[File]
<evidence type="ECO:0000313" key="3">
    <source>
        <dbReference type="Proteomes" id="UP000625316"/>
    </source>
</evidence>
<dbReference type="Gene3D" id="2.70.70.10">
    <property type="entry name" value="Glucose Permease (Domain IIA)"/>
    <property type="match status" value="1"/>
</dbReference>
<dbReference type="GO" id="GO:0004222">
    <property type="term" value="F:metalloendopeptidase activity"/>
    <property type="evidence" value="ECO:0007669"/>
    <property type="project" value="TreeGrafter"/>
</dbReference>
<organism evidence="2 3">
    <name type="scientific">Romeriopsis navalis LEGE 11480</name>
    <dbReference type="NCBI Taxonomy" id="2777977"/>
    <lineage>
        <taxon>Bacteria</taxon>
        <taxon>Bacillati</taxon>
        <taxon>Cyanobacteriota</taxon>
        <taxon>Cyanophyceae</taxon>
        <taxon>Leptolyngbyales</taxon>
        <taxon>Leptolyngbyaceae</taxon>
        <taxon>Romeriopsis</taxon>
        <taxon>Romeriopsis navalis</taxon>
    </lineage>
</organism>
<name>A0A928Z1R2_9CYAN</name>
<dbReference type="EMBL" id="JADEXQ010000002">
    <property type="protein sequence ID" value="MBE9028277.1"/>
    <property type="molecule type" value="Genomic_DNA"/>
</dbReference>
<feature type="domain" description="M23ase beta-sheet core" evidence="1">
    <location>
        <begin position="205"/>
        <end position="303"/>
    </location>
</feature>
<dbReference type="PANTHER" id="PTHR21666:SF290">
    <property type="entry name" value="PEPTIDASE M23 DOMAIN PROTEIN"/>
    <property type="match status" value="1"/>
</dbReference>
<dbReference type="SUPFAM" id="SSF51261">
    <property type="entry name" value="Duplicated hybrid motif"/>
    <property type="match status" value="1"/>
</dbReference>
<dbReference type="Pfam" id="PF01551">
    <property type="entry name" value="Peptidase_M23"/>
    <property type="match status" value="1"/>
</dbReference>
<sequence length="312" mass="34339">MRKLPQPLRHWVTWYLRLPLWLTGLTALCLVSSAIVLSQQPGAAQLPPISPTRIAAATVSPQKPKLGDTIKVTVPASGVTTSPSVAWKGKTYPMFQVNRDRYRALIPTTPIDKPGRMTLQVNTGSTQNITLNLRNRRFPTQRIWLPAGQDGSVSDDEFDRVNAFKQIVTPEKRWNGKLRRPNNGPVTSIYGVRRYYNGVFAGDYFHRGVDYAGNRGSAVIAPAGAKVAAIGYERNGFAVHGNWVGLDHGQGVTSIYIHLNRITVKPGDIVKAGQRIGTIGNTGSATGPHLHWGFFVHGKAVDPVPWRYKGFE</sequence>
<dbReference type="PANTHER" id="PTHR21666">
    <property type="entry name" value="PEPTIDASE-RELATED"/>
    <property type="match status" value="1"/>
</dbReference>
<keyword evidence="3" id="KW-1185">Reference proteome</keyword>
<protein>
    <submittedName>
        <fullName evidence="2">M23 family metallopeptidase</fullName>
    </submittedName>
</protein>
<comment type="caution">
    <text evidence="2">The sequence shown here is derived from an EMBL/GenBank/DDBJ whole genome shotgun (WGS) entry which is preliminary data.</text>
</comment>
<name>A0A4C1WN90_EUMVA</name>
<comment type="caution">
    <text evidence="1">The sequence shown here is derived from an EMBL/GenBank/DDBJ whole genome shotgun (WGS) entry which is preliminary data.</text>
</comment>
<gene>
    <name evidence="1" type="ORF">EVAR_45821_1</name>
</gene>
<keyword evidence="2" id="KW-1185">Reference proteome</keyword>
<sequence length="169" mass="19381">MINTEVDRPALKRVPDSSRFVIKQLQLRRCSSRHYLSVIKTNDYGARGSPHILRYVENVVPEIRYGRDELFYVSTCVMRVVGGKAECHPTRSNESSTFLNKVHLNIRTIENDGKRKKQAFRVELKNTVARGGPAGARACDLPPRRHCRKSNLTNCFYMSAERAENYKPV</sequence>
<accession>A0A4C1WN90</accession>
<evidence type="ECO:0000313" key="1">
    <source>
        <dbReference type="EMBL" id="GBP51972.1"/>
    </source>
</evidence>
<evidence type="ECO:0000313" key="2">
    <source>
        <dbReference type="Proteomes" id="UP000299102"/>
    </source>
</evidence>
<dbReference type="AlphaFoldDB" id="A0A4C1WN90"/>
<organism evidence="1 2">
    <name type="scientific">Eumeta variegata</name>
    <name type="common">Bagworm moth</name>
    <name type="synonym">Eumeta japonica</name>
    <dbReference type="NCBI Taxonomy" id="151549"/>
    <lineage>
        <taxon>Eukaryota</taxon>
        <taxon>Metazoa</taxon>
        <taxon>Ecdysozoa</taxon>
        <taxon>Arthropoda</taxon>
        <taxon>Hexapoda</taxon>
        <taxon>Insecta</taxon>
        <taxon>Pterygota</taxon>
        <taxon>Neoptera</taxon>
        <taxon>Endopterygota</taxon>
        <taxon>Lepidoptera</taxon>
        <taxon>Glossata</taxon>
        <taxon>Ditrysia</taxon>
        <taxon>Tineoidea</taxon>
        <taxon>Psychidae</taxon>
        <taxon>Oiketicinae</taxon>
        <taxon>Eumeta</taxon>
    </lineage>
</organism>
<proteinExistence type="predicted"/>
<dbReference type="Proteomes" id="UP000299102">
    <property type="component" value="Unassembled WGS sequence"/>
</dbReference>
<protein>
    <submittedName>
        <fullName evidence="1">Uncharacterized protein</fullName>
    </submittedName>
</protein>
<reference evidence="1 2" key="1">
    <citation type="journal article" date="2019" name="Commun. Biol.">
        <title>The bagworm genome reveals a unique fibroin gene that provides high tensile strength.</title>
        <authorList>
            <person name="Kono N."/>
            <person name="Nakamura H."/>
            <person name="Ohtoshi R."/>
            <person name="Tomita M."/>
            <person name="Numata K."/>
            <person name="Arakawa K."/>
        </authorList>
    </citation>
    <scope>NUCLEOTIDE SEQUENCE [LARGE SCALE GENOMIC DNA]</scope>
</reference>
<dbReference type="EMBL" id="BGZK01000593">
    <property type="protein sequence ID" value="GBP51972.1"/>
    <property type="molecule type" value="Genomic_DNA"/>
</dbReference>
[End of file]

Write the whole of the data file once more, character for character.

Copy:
<evidence type="ECO:0000313" key="3">
    <source>
        <dbReference type="Proteomes" id="UP000625316"/>
    </source>
</evidence>
<dbReference type="Gene3D" id="2.70.70.10">
    <property type="entry name" value="Glucose Permease (Domain IIA)"/>
    <property type="match status" value="1"/>
</dbReference>
<dbReference type="GO" id="GO:0004222">
    <property type="term" value="F:metalloendopeptidase activity"/>
    <property type="evidence" value="ECO:0007669"/>
    <property type="project" value="TreeGrafter"/>
</dbReference>
<organism evidence="2 3">
    <name type="scientific">Romeriopsis navalis LEGE 11480</name>
    <dbReference type="NCBI Taxonomy" id="2777977"/>
    <lineage>
        <taxon>Bacteria</taxon>
        <taxon>Bacillati</taxon>
        <taxon>Cyanobacteriota</taxon>
        <taxon>Cyanophyceae</taxon>
        <taxon>Leptolyngbyales</taxon>
        <taxon>Leptolyngbyaceae</taxon>
        <taxon>Romeriopsis</taxon>
        <taxon>Romeriopsis navalis</taxon>
    </lineage>
</organism>
<name>A0A928Z1R2_9CYAN</name>
<dbReference type="EMBL" id="JADEXQ010000002">
    <property type="protein sequence ID" value="MBE9028277.1"/>
    <property type="molecule type" value="Genomic_DNA"/>
</dbReference>
<feature type="domain" description="M23ase beta-sheet core" evidence="1">
    <location>
        <begin position="205"/>
        <end position="303"/>
    </location>
</feature>
<dbReference type="PANTHER" id="PTHR21666:SF290">
    <property type="entry name" value="PEPTIDASE M23 DOMAIN PROTEIN"/>
    <property type="match status" value="1"/>
</dbReference>
<dbReference type="SUPFAM" id="SSF51261">
    <property type="entry name" value="Duplicated hybrid motif"/>
    <property type="match status" value="1"/>
</dbReference>
<dbReference type="Pfam" id="PF01551">
    <property type="entry name" value="Peptidase_M23"/>
    <property type="match status" value="1"/>
</dbReference>
<sequence length="312" mass="34339">MRKLPQPLRHWVTWYLRLPLWLTGLTALCLVSSAIVLSQQPGAAQLPPISPTRIAAATVSPQKPKLGDTIKVTVPASGVTTSPSVAWKGKTYPMFQVNRDRYRALIPTTPIDKPGRMTLQVNTGSTQNITLNLRNRRFPTQRIWLPAGQDGSVSDDEFDRVNAFKQIVTPEKRWNGKLRRPNNGPVTSIYGVRRYYNGVFAGDYFHRGVDYAGNRGSAVIAPAGAKVAAIGYERNGFAVHGNWVGLDHGQGVTSIYIHLNRITVKPGDIVKAGQRIGTIGNTGSATGPHLHWGFFVHGKAVDPVPWRYKGFE</sequence>
<dbReference type="PANTHER" id="PTHR21666">
    <property type="entry name" value="PEPTIDASE-RELATED"/>
    <property type="match status" value="1"/>
</dbReference>
<keyword evidence="3" id="KW-1185">Reference proteome</keyword>
<protein>
    <submittedName>
        <fullName evidence="2">M23 family metallopeptidase</fullName>
    </submittedName>
</protein>
<comment type="caution">
    <text evidence="2">The sequence shown here is derived from an EMBL/GenBank/DDBJ whole genome shotgun (WGS) entry which is preliminary data.</text>
</comment>
<name>A0A4C1WN90_EUMVA</name>
<comment type="caution">
    <text evidence="1">The sequence shown here is derived from an EMBL/GenBank/DDBJ whole genome shotgun (WGS) entry which is preliminary data.</text>
</comment>
<gene>
    <name evidence="1" type="ORF">EVAR_45821_1</name>
</gene>
<keyword evidence="2" id="KW-1185">Reference proteome</keyword>
<sequence length="169" mass="19381">MINTEVDRPALKRVPDSSRFVIKQLQLRRCSSRHYLSVIKTNDYGARGSPHILRYVENVVPEIRYGRDELFYVSTCVMRVVGGKAECHPTRSNESSTFLNKVHLNIRTIENDGKRKKQAFRVELKNTVARGGPAGARACDLPPRRHCRKSNLTNCFYMSAERAENYKPV</sequence>
<accession>A0A4C1WN90</accession>
<evidence type="ECO:0000313" key="1">
    <source>
        <dbReference type="EMBL" id="GBP51972.1"/>
    </source>
</evidence>
<evidence type="ECO:0000313" key="2">
    <source>
        <dbReference type="Proteomes" id="UP000299102"/>
    </source>
</evidence>
<dbReference type="AlphaFoldDB" id="A0A4C1WN90"/>
<organism evidence="1 2">
    <name type="scientific">Eumeta variegata</name>
    <name type="common">Bagworm moth</name>
    <name type="synonym">Eumeta japonica</name>
    <dbReference type="NCBI Taxonomy" id="151549"/>
    <lineage>
        <taxon>Eukaryota</taxon>
        <taxon>Metazoa</taxon>
        <taxon>Ecdysozoa</taxon>
        <taxon>Arthropoda</taxon>
        <taxon>Hexapoda</taxon>
        <taxon>Insecta</taxon>
        <taxon>Pterygota</taxon>
        <taxon>Neoptera</taxon>
        <taxon>Endopterygota</taxon>
        <taxon>Lepidoptera</taxon>
        <taxon>Glossata</taxon>
        <taxon>Ditrysia</taxon>
        <taxon>Tineoidea</taxon>
        <taxon>Psychidae</taxon>
        <taxon>Oiketicinae</taxon>
        <taxon>Eumeta</taxon>
    </lineage>
</organism>
<proteinExistence type="predicted"/>
<dbReference type="Proteomes" id="UP000299102">
    <property type="component" value="Unassembled WGS sequence"/>
</dbReference>
<protein>
    <submittedName>
        <fullName evidence="1">Uncharacterized protein</fullName>
    </submittedName>
</protein>
<reference evidence="1 2" key="1">
    <citation type="journal article" date="2019" name="Commun. Biol.">
        <title>The bagworm genome reveals a unique fibroin gene that provides high tensile strength.</title>
        <authorList>
            <person name="Kono N."/>
            <person name="Nakamura H."/>
            <person name="Ohtoshi R."/>
            <person name="Tomita M."/>
            <person name="Numata K."/>
            <person name="Arakawa K."/>
        </authorList>
    </citation>
    <scope>NUCLEOTIDE SEQUENCE [LARGE SCALE GENOMIC DNA]</scope>
</reference>
<dbReference type="EMBL" id="BGZK01000593">
    <property type="protein sequence ID" value="GBP51972.1"/>
    <property type="molecule type" value="Genomic_DNA"/>
</dbReference>